ABSTRACT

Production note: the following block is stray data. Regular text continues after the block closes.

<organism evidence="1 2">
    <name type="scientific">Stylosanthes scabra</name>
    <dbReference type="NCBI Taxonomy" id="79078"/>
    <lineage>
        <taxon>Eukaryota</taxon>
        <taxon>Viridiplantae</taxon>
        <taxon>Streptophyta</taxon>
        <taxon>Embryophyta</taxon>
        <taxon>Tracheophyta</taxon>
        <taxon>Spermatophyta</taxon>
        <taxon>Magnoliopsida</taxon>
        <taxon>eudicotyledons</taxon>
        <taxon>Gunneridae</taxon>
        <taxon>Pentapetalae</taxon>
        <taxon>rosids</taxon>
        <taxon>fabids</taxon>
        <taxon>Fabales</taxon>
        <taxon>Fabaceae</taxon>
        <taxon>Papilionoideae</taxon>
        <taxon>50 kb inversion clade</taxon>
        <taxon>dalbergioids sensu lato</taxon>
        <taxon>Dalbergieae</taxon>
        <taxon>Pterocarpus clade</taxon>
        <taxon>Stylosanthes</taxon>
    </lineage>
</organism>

From the 1980s to the present, Hollywood’s major distributors have been able to redistribute U.S. theatrical attendance to the advantage of their biggest blockbusters and franchises. At the global scale and during the same period, Hollywood has been leveraging U.S. foreign power to break ground in countries that have historically protected and supported their domestic film culture. For example, Hollywood’s major distributors have increased their power in such countries as Mexico, Canada, Australia and South Korea \citep{jin_critical_2011}. This paper will analyze a pertinent “test case” for Hollywood’s global power: China and its film market. Not only does China have a film-quota policy that restricts the number of theatrical releases that have a foreign distributor ($\sim$20 to 34 films per year), the Communist Party has also nurtured a Chinese film business that has steady film releases and its own movie star system. Theoretically, China would be a prime example of a film market that would need to be opened with the assistance of the U.S. government. Empirically, however, the case of Chinese cinema might be a curious exception; we can investigate how a political economic strategy rooted in explicit power is reaching a limit. Hollywood is, potentially without any other option, taking a more friendly, collaborative approach with China’s censorship rules and its quota and film-production laws.

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